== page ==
Last night we sat down for dinner with a company that, with the use of open source hardware, intends to invert the top down consumer electronics market as we know it -- a lofty goal, no doubt. But when Bug Labs (based in New York) introduces their modular gadget kits later this year, end users (read: tech enthusiasts) will be able buy interchangeable electronics components with a common interface capable of mixing, matching, and building custom devices (without having to lift a soldering iron). Sounds kind of out there, but here's the model:
- Users snag a small Linux-based micro-PC with USB, WiFi, Bluetooth, and plenty of special ports for attaching these functionality modules.
- Users can develop Java apps and load custom software onto the base device to take advantage of expansion modules for any usage scenarios they can dream up.
- Users expand each portable's capabilities by adding modules, such as a small or large screen, QWERTY keyboard, GPS, camera, speaker, etc.; the user can add whatever is necessary to build the gadget that fits their purpose. (Sorry, no cell radio modules at launch.)
- Each component is accessible and web addressable, meaning users can write and load software to / from their own or other users' components, as well as share their functionality or data (i.e. user A can use an app to remotely share his / her GPS locator or digital camera with user B).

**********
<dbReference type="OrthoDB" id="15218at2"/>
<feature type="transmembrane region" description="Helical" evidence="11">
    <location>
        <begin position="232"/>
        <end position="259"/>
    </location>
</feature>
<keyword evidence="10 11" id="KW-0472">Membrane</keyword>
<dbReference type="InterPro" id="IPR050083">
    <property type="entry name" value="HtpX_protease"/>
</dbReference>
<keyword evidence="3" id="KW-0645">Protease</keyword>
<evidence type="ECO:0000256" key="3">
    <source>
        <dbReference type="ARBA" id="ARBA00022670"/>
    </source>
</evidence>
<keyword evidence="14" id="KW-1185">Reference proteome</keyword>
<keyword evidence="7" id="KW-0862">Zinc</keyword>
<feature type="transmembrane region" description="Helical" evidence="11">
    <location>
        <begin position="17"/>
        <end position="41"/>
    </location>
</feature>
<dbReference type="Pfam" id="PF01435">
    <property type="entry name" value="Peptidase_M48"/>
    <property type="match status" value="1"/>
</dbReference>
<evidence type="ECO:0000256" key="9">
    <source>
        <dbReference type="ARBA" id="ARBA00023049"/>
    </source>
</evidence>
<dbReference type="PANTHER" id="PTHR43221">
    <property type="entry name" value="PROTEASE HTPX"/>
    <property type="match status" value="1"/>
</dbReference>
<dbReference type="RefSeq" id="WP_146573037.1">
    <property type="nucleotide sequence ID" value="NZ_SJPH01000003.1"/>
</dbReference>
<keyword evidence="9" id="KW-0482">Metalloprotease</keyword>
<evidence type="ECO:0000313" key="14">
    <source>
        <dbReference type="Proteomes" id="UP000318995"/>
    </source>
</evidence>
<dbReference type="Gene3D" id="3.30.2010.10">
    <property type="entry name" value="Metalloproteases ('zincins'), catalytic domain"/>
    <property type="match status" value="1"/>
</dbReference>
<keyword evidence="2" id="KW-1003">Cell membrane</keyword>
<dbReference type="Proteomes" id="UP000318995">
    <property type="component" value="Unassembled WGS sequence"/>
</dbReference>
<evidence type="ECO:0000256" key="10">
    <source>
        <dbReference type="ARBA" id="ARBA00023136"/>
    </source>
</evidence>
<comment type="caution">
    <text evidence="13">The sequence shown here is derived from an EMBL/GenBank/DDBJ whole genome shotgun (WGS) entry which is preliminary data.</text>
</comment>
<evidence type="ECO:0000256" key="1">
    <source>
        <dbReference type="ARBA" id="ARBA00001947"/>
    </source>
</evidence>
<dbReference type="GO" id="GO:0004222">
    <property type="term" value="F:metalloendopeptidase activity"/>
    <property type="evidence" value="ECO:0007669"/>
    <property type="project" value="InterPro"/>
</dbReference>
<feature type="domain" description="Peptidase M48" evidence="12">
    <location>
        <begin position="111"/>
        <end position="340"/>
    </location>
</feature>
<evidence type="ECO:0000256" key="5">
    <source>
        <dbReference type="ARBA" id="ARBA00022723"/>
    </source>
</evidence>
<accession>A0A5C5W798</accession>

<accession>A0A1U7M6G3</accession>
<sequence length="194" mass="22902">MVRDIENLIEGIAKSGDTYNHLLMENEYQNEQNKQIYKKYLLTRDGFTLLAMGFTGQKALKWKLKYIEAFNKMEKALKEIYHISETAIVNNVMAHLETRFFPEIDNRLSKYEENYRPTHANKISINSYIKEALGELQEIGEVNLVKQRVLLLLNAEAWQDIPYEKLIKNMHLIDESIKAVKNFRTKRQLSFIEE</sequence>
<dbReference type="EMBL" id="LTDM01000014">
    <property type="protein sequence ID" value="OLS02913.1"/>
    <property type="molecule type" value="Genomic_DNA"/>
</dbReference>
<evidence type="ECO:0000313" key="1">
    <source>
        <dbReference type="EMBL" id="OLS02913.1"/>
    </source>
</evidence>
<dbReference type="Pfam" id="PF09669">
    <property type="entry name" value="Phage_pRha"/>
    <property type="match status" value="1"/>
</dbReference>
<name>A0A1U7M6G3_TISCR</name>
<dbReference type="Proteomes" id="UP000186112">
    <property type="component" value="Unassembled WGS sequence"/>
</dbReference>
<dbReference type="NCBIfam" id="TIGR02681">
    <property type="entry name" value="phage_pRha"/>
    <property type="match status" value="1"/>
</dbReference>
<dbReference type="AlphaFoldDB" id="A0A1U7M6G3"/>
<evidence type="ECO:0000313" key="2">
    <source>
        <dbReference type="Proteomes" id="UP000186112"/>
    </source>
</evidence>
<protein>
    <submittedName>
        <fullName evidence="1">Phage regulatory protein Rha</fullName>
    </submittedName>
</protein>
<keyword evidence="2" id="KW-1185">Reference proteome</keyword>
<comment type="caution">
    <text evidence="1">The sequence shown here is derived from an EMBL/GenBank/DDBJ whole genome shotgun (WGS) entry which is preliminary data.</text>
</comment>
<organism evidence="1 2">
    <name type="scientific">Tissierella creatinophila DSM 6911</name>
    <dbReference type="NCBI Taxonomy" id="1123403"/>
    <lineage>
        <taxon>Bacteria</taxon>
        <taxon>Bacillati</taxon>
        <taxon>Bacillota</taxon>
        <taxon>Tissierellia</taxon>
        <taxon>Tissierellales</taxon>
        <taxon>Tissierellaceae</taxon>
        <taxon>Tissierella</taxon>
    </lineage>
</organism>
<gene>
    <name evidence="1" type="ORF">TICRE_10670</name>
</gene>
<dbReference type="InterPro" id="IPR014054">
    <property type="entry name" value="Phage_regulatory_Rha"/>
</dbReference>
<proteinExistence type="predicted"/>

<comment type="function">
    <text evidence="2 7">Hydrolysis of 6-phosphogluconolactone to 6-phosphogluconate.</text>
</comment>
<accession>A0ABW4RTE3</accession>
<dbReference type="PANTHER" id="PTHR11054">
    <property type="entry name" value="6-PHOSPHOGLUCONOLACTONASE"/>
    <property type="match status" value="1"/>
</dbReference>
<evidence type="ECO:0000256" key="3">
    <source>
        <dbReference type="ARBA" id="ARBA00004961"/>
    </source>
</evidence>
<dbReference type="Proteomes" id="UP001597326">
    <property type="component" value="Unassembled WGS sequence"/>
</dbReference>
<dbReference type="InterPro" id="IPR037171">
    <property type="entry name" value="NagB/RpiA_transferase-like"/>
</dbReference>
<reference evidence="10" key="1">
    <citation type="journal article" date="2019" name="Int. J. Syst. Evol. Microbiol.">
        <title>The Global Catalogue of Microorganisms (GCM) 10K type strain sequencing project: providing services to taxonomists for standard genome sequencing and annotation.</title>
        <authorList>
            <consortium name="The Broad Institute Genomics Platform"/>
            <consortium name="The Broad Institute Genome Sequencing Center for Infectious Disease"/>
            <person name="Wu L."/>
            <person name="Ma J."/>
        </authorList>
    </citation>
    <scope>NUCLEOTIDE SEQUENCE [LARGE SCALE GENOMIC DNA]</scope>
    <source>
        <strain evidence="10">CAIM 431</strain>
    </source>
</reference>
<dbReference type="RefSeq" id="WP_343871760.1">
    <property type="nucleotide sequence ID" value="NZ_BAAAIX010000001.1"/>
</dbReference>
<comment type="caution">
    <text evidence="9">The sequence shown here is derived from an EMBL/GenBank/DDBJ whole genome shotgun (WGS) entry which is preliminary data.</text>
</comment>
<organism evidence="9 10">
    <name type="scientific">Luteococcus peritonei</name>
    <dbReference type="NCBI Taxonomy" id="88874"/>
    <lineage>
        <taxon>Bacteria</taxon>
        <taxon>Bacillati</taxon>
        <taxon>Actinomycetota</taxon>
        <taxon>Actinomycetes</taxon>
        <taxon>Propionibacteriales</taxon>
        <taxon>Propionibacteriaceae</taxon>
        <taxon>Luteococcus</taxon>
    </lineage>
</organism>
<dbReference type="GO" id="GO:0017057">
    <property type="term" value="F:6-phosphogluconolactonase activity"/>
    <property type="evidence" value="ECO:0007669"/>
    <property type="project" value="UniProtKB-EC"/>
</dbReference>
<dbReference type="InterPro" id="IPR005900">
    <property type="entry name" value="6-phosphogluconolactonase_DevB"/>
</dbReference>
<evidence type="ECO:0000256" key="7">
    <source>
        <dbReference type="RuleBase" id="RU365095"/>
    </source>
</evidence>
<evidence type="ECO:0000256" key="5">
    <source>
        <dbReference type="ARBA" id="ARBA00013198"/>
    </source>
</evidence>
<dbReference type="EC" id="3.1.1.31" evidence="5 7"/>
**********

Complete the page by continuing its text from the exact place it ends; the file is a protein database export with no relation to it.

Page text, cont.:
- Of course, all these hardware component schematics, interface protocols, etc. will be made available online if you want to build your own Bug-based gear.
- Bug Labs might also allow users to submit novel and relatively marketable configurations for mass manufacturing, and serve as a storefront for budding gadget designers using the Bug platform.
Will a DIY open source hardware hacker's kit ever be enough to enable Joe Blow to develop the next RAZR or iPod? Probably not to start; effective portable electronics requires a very vertical design process, but if CE development is ever going to be democratized the way software development was over 30 years ago, then clear and open source components and systems is the kind of approach that could be capable of doing it.